It’s Thursday night — “Date Night” or “Family Night” — as University of Miami football coach Mark Richt sometimes calls it.
In less than 24 hours, Richt will leave for the airport with his players for their first Atlantic Coast Conference game at Georgia Tech. But on this night, when college football coaches across America are dissecting their next opponents, packing to board planes or just plain worrying about the coming Saturday, Richt stands in front of more than 100 kneeling, sweaty boys, ages 4 to 13, donning green and orange football jerseys.
The coach, 56, looks them in the eyes and tells them about life.
“How many of you want to play college football one day?” Richt asks, as 100-plus hands reach for the sky, where the setting sun is streaking swirls of cotton-candy blue and pink among the clouds at Fort Lauderdale’s Mills Ponds Park.
“I’m looking to see, ‘Are you good enough to help us win the ACC and good enough to help us win the national championship?’ ” says Richt, quickly segueing into the importance of school.
“It’s No. 1 at what you should be taking care of. No matter what happens in life, no one can take your education away from you. Football can’t take it away. An injury can take football away, but an injury can’t take away your education.
“So, hey, do good in school while you’re little. Do good in school as you’re growing up through middle school and high school. Get in the habit of doing things right. Because wherever you go, you’re going to have to act a certain way to be able to stay on a football team.
“Third thing I’m looking for?”
A tiny voice yells out: “Attitude!”
“Yeah,” Richt says. “I’m looking for your character. … Do I have to worry about him every time I turn around? Do I have to worry if he’s going to do something dumb? I want guys who are going to do it right. It’s hard to find guys who put the team first. Everybody wants it to be about them…
“The Richt family loves every one of you all, wants every one of you guys to do great, wants to see you succeed in life.”
Whether it’s money, time or a message he believes will help others choose the right path, Richt, a former UM quarterback and one of the most successful coaches in college football history at Georgia over the past 15 seasons, knows all about giving.
He and his wife, Katharyn, donated $1 million of their own money toward a new indoor football practice facility that will be built within the next two years at the University of Miami. He is forming a program — “U Network” — to connect adult Hurricanes with employment opportunities after their playing days end. He had his Miami players visit several schools and community centers in Miami-Dade this past offseason to mingle with kids, play games with them on playgrounds and offer them advice. He and fellow assistants also have run youth coaching clinics, like the one in Plantation for 300 coaches.
“Mark Richt is genuine,” said Tolbert Bain, 52, a former Miami cornerback who won national titles in 1983 and ’87 and has helped Richt organize some of the outings. “There are so many different parks in the area, and he’s reaching out. Just imagine if you’re a kid playing youth football and the Miami coach stops at your practice. He answers every question and takes pictures with the kids. He enjoys himself.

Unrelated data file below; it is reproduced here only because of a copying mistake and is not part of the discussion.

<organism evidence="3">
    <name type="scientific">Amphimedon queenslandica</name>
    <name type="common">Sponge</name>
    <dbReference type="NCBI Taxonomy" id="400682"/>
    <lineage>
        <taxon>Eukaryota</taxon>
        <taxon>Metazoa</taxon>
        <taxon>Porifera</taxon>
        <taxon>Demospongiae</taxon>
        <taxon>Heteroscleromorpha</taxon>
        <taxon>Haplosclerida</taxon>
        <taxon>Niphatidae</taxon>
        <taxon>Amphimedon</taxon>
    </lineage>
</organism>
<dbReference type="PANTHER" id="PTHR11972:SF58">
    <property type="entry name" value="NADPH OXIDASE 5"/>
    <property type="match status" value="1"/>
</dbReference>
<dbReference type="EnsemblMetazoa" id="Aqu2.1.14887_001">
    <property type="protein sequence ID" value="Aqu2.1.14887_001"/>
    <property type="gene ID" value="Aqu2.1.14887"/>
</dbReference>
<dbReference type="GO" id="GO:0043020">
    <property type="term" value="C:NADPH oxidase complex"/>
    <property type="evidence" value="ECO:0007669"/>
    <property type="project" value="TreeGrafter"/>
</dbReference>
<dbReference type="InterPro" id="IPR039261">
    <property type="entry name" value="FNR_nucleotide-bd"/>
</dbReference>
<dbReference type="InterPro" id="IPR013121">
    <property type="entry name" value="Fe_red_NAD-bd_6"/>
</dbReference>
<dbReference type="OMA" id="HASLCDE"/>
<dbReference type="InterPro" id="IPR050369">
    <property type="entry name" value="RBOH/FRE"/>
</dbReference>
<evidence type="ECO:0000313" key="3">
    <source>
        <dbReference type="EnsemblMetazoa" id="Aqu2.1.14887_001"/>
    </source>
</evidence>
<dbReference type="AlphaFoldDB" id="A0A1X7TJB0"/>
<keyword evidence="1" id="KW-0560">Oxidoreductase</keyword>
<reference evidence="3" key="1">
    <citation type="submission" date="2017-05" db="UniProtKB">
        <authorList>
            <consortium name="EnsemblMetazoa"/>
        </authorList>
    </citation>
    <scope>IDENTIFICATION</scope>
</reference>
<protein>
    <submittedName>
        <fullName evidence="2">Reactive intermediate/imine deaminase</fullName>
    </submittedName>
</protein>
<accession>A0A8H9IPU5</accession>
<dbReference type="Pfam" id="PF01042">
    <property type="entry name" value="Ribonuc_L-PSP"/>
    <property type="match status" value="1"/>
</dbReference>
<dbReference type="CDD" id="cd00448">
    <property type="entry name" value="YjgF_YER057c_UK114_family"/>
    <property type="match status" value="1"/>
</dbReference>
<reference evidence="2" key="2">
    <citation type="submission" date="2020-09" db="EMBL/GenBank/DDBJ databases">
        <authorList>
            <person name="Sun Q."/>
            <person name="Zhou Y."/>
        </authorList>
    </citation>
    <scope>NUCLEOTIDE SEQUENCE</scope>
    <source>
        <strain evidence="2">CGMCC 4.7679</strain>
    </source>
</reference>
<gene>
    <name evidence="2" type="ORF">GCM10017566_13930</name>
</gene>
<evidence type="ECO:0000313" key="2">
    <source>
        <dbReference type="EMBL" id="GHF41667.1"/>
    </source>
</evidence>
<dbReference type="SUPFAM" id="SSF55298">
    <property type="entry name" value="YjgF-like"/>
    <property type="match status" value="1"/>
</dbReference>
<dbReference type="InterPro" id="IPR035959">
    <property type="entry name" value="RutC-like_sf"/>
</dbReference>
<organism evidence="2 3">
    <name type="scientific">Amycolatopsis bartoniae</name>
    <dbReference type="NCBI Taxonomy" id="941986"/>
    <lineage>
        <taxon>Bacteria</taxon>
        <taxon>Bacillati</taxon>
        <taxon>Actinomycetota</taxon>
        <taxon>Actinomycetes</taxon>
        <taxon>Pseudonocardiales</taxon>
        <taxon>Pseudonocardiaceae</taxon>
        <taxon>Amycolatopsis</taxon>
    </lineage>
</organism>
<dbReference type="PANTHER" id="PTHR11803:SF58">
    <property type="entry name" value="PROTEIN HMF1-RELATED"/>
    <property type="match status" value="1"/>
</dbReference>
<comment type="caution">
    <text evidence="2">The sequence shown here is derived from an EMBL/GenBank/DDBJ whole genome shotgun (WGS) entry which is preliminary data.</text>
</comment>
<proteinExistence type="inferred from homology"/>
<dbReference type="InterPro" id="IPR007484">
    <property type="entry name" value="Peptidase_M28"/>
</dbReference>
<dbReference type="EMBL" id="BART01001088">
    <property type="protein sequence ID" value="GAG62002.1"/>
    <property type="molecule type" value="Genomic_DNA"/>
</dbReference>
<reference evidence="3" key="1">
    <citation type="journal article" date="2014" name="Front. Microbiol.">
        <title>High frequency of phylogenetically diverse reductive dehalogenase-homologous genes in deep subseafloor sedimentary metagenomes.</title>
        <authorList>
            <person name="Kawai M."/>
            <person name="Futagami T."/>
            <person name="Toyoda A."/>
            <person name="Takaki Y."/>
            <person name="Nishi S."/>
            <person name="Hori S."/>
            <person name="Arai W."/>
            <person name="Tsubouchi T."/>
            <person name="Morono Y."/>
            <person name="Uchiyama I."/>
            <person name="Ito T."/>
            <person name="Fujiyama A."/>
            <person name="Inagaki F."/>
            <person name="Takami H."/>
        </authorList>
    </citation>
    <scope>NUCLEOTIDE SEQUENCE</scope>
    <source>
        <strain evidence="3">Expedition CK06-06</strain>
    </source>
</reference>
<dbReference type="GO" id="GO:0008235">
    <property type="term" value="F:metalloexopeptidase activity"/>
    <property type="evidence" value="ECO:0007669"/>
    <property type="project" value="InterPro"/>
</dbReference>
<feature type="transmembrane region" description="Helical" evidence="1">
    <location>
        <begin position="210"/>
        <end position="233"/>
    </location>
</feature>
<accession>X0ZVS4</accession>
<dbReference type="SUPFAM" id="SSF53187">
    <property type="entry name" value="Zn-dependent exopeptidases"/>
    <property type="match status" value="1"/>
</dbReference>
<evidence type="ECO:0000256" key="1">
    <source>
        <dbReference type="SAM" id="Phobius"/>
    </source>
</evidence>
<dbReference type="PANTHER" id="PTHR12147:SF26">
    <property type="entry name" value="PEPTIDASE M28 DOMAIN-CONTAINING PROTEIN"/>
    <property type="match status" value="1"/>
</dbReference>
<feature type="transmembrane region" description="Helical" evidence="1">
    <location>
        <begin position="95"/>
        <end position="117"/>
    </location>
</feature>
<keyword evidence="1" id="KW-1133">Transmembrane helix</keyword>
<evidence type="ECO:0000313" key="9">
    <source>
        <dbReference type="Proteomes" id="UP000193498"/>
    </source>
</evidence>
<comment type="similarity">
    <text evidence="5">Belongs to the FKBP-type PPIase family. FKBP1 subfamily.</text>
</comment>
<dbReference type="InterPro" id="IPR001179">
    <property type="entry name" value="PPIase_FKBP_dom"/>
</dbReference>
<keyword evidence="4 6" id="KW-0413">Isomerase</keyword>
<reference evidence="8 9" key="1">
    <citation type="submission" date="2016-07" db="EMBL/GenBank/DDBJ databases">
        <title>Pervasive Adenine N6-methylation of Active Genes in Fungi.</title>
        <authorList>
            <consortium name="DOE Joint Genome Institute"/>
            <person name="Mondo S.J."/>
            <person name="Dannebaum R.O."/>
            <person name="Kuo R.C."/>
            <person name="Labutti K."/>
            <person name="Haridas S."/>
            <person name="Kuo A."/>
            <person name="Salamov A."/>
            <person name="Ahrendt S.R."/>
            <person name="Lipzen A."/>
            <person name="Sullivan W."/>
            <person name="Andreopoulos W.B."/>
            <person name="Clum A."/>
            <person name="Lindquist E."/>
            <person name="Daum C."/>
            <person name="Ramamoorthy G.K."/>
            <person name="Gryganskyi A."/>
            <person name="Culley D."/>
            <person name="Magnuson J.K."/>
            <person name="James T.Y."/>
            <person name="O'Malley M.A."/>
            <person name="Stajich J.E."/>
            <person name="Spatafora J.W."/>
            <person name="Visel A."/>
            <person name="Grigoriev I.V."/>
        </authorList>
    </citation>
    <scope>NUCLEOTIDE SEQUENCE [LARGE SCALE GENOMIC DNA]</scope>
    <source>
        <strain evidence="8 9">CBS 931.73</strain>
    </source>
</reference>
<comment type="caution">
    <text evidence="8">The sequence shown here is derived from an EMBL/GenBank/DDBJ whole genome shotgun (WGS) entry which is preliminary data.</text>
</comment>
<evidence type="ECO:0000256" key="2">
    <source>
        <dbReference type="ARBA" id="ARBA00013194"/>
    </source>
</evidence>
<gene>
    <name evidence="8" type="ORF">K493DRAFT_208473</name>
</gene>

“These kids are going to remember.”
Brian Blades II, the 13-year-old son of former Canes receiver Brian Sr., plays cornerback and receiver for the Fort Lauderdale Hurricanes of Mills Pond Park. “It was fun listening to him,” the younger Blades said. “I’d love to play for the real Hurricanes. My dad and uncle played for them, and I want to keep the legacy going.”
Said his dad: “It’s a blessing that a person like that would be involved in our community. We haven’t had coaches from UM do this in a long, long time.”
Little Brian’s uncle, Bennie Blades, won the Jim Thorpe Award as the nation’s top defensive back for Miami in 1987.
“A lot of these kids will never have the chance to come out and watch Miami play,” Bennie Blades said. “Just to see a major coach take interest in what they’re doing says a lot about his character. And if you’ve got a coach with character, you’ve got a coach with substance.”
Richt, the father of three grown sons and a daughter, said his park visits, which have halted temporarily as UM gets into the heart of its season, will continue afterward.
“This is fun,” he said. “What better way to spend the night than to be out here with these kids and see real positive things happening?”
He explained that when he and his wife moved to South Florida before the season, “one of the things we wanted to do was get into the communities and try to do everything we could to bless them.”
He tells the youngsters that he’s there for “a selfish reason,” as well. “I know there are a lot of great players here,” Richt told the youth Hurricanes — no connection to the collegiate ones — at Mills Pond Park. “You already have the U on your hat. You already know how to shoot the U. I just want you to get good in practice, so when it’s time to decide what college to go to…”
Shavis Linder, 9, a third-grader from Pinewood Elementary in North Lauderdale, is a 102-pound defensive end for the Fort Lauderdale Hurricanes.
“I like coach Richt,” Shavis said. “He’s good talking about stuff that’s real-life, like people having good lives and being thankful, being safe and taking care of your family.
“It affected me.”
Enough so that Shavis will think of the day Richt came to visit if he ever gets good enough to play in college.
“I’m still going to Florida State,” he said, pointing to his father. “That’s my daddy’s choice.”
The elder Linder laughed and said he appreciated Richt’s thoughtfulness and that his words were “definitely an inspiration to the kids.”
“I’ve always had a respect for UM because it’s a college in my backyard,” he said. “Mark Richt really is a good person.”